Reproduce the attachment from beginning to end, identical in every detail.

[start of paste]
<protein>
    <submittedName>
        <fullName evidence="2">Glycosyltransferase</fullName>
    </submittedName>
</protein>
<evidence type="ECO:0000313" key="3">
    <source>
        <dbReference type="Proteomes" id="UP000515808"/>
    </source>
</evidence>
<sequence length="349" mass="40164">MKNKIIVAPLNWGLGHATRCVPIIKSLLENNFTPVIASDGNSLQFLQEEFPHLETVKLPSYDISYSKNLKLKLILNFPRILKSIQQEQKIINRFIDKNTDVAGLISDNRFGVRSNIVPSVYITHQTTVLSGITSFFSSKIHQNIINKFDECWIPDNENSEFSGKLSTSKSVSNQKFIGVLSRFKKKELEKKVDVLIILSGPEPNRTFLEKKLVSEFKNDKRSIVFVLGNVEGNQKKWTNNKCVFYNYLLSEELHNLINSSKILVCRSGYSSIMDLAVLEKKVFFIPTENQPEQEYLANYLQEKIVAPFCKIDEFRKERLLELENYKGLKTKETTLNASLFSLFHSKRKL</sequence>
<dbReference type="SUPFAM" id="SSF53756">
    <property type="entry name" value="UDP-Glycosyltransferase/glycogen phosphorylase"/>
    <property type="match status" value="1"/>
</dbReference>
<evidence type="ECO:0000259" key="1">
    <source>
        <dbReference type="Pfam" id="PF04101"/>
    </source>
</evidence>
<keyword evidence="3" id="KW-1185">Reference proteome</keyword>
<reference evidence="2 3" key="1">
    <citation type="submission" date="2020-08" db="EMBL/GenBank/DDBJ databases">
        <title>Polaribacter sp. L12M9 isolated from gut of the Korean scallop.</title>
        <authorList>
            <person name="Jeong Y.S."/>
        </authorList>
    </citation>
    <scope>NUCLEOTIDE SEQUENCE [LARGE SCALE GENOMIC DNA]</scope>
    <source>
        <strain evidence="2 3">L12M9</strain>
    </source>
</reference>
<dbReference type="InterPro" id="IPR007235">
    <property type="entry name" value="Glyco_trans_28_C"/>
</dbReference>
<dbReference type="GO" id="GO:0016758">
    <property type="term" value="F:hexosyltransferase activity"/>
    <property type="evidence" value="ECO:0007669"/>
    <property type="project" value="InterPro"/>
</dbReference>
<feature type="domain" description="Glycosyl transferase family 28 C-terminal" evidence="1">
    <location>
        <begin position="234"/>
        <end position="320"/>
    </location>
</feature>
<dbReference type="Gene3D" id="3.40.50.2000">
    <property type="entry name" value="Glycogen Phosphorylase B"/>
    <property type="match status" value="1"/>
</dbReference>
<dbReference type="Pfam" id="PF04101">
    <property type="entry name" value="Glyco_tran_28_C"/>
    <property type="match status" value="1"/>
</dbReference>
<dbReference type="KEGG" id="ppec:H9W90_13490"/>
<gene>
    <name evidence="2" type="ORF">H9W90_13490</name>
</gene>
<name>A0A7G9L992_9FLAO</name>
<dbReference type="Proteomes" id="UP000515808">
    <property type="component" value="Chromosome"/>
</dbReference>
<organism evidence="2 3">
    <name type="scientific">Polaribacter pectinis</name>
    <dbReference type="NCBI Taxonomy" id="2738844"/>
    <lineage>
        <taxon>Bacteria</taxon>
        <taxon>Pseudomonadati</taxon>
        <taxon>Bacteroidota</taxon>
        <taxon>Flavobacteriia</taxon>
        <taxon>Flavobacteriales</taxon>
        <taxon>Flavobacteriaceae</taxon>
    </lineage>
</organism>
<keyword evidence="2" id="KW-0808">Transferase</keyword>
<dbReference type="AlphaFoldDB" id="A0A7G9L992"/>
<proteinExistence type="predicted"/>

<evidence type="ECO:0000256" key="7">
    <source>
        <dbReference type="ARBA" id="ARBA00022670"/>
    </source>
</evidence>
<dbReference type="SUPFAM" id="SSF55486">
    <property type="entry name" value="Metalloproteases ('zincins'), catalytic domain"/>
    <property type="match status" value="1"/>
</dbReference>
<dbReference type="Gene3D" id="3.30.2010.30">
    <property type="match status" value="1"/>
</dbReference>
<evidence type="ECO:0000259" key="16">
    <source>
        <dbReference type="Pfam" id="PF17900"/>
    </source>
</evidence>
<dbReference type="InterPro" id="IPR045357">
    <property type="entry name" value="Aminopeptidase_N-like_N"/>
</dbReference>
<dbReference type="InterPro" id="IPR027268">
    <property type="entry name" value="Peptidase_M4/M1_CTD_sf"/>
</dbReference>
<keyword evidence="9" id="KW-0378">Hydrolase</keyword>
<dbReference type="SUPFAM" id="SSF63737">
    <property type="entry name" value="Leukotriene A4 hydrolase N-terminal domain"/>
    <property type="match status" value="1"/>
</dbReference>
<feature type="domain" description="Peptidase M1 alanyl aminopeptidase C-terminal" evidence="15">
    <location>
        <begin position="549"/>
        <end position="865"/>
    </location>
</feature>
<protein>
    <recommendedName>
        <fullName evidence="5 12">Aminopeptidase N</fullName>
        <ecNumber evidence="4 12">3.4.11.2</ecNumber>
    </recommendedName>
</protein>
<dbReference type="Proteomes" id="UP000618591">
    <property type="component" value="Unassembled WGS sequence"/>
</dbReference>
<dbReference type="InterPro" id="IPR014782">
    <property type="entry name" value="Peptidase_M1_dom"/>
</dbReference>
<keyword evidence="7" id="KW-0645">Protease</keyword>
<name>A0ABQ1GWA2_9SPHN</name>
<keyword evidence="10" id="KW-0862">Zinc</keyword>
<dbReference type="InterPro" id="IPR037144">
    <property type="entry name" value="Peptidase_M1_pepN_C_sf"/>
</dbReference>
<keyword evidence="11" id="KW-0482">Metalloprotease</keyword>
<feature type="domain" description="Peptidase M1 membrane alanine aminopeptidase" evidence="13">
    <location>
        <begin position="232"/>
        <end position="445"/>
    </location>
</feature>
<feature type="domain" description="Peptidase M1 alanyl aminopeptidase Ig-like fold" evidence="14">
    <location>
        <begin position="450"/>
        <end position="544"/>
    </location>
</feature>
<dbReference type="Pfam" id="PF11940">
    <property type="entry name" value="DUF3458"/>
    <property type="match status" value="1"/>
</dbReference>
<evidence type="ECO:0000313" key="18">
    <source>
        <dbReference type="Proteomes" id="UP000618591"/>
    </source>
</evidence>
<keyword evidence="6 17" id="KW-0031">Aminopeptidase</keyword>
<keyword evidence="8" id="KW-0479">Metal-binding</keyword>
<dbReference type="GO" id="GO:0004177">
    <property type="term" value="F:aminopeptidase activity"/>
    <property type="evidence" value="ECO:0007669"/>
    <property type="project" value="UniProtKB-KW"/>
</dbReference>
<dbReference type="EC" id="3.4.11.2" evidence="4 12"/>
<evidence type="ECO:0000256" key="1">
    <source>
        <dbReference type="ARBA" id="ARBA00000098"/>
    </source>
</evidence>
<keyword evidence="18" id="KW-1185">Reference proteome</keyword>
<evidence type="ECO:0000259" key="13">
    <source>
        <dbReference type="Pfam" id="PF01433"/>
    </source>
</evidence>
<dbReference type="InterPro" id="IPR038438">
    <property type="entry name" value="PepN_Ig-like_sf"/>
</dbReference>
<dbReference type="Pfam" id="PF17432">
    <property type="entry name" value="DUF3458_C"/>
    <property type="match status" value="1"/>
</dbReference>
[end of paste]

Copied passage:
<protein>
    <submittedName>
        <fullName evidence="2">Glycosyltransferase</fullName>
    </submittedName>
</protein>
<evidence type="ECO:0000313" key="3">
    <source>
        <dbReference type="Proteomes" id="UP000515808"/>
    </source>
</evidence>
<sequence length="349" mass="40164">MKNKIIVAPLNWGLGHATRCVPIIKSLLENNFTPVIASDGNSLQFLQEEFPHLETVKLPSYDISYSKNLKLKLILNFPRILKSIQQEQKIINRFIDKNTDVAGLISDNRFGVRSNIVPSVYITHQTTVLSGITSFFSSKIHQNIINKFDECWIPDNENSEFSGKLSTSKSVSNQKFIGVLSRFKKKELEKKVDVLIILSGPEPNRTFLEKKLVSEFKNDKRSIVFVLGNVEGNQKKWTNNKCVFYNYLLSEELHNLINSSKILVCRSGYSSIMDLAVLEKKVFFIPTENQPEQEYLANYLQEKIVAPFCKIDEFRKERLLELENYKGLKTKETTLNASLFSLFHSKRKL</sequence>
<dbReference type="SUPFAM" id="SSF53756">
    <property type="entry name" value="UDP-Glycosyltransferase/glycogen phosphorylase"/>
    <property type="match status" value="1"/>
</dbReference>
<evidence type="ECO:0000259" key="1">
    <source>
        <dbReference type="Pfam" id="PF04101"/>
    </source>
</evidence>
<keyword evidence="3" id="KW-1185">Reference proteome</keyword>
<reference evidence="2 3" key="1">
    <citation type="submission" date="2020-08" db="EMBL/GenBank/DDBJ databases">
        <title>Polaribacter sp. L12M9 isolated from gut of the Korean scallop.</title>
        <authorList>
            <person name="Jeong Y.S."/>
        </authorList>
    </citation>
    <scope>NUCLEOTIDE SEQUENCE [LARGE SCALE GENOMIC DNA]</scope>
    <source>
        <strain evidence="2 3">L12M9</strain>
    </source>
</reference>
<dbReference type="InterPro" id="IPR007235">
    <property type="entry name" value="Glyco_trans_28_C"/>
</dbReference>
<dbReference type="GO" id="GO:0016758">
    <property type="term" value="F:hexosyltransferase activity"/>
    <property type="evidence" value="ECO:0007669"/>
    <property type="project" value="InterPro"/>
</dbReference>
<feature type="domain" description="Glycosyl transferase family 28 C-terminal" evidence="1">
    <location>
        <begin position="234"/>
        <end position="320"/>
    </location>
</feature>
<dbReference type="Gene3D" id="3.40.50.2000">
    <property type="entry name" value="Glycogen Phosphorylase B"/>
    <property type="match status" value="1"/>
</dbReference>
<dbReference type="Pfam" id="PF04101">
    <property type="entry name" value="Glyco_tran_28_C"/>
    <property type="match status" value="1"/>
</dbReference>
<dbReference type="KEGG" id="ppec:H9W90_13490"/>
<gene>
    <name evidence="2" type="ORF">H9W90_13490</name>
</gene>
<name>A0A7G9L992_9FLAO</name>
<dbReference type="Proteomes" id="UP000515808">
    <property type="component" value="Chromosome"/>
</dbReference>
<organism evidence="2 3">
    <name type="scientific">Polaribacter pectinis</name>
    <dbReference type="NCBI Taxonomy" id="2738844"/>
    <lineage>
        <taxon>Bacteria</taxon>
        <taxon>Pseudomonadati</taxon>
        <taxon>Bacteroidota</taxon>
        <taxon>Flavobacteriia</taxon>
        <taxon>Flavobacteriales</taxon>
        <taxon>Flavobacteriaceae</taxon>
    </lineage>
</organism>
<keyword evidence="2" id="KW-0808">Transferase</keyword>
<dbReference type="AlphaFoldDB" id="A0A7G9L992"/>
<proteinExistence type="predicted"/>

<evidence type="ECO:0000256" key="7">
    <source>
        <dbReference type="ARBA" id="ARBA00022670"/>
    </source>
</evidence>
<dbReference type="SUPFAM" id="SSF55486">
    <property type="entry name" value="Metalloproteases ('zincins'), catalytic domain"/>
    <property type="match status" value="1"/>
</dbReference>
<dbReference type="Gene3D" id="3.30.2010.30">
    <property type="match status" value="1"/>
</dbReference>
<evidence type="ECO:0000259" key="16">
    <source>
        <dbReference type="Pfam" id="PF17900"/>
    </source>
</evidence>
<dbReference type="InterPro" id="IPR045357">
    <property type="entry name" value="Aminopeptidase_N-like_N"/>
</dbReference>
<dbReference type="InterPro" id="IPR027268">
    <property type="entry name" value="Peptidase_M4/M1_CTD_sf"/>
</dbReference>
<keyword evidence="9" id="KW-0378">Hydrolase</keyword>
<dbReference type="SUPFAM" id="SSF63737">
    <property type="entry name" value="Leukotriene A4 hydrolase N-terminal domain"/>
    <property type="match status" value="1"/>
</dbReference>
<feature type="domain" description="Peptidase M1 alanyl aminopeptidase C-terminal" evidence="15">
    <location>
        <begin position="549"/>
        <end position="865"/>
    </location>
</feature>
<protein>
    <recommendedName>
        <fullName evidence="5 12">Aminopeptidase N</fullName>
        <ecNumber evidence="4 12">3.4.11.2</ecNumber>
    </recommendedName>
</protein>
<dbReference type="Proteomes" id="UP000618591">
    <property type="component" value="Unassembled WGS sequence"/>
</dbReference>
<dbReference type="InterPro" id="IPR014782">
    <property type="entry name" value="Peptidase_M1_dom"/>
</dbReference>
<keyword evidence="7" id="KW-0645">Protease</keyword>
<name>A0ABQ1GWA2_9SPHN</name>
<keyword evidence="10" id="KW-0862">Zinc</keyword>
<dbReference type="InterPro" id="IPR037144">
    <property type="entry name" value="Peptidase_M1_pepN_C_sf"/>
</dbReference>
<keyword evidence="11" id="KW-0482">Metalloprotease</keyword>
<feature type="domain" description="Peptidase M1 membrane alanine aminopeptidase" evidence="13">
    <location>
        <begin position="232"/>
        <end position="445"/>
    </location>
</feature>
<feature type="domain" description="Peptidase M1 alanyl aminopeptidase Ig-like fold" evidence="14">
    <location>
        <begin position="450"/>
        <end position="544"/>
    </location>
</feature>
<dbReference type="Pfam" id="PF11940">
    <property type="entry name" value="DUF3458"/>
    <property type="match status" value="1"/>
</dbReference>
<evidence type="ECO:0000313" key="18">
    <source>
        <dbReference type="Proteomes" id="UP000618591"/>
    </source>
</evidence>
<keyword evidence="6 17" id="KW-0031">Aminopeptidase</keyword>
<keyword evidence="8" id="KW-0479">Metal-binding</keyword>
<dbReference type="GO" id="GO:0004177">
    <property type="term" value="F:aminopeptidase activity"/>
    <property type="evidence" value="ECO:0007669"/>
    <property type="project" value="UniProtKB-KW"/>
</dbReference>
<dbReference type="EC" id="3.4.11.2" evidence="4 12"/>
<evidence type="ECO:0000256" key="1">
    <source>
        <dbReference type="ARBA" id="ARBA00000098"/>
    </source>
</evidence>
<keyword evidence="18" id="KW-1185">Reference proteome</keyword>
<evidence type="ECO:0000259" key="13">
    <source>
        <dbReference type="Pfam" id="PF01433"/>
    </source>
</evidence>
<dbReference type="InterPro" id="IPR038438">
    <property type="entry name" value="PepN_Ig-like_sf"/>
</dbReference>
<dbReference type="Pfam" id="PF17432">
    <property type="entry name" value="DUF3458_C"/>
    <property type="match status" value="1"/>
</dbReference>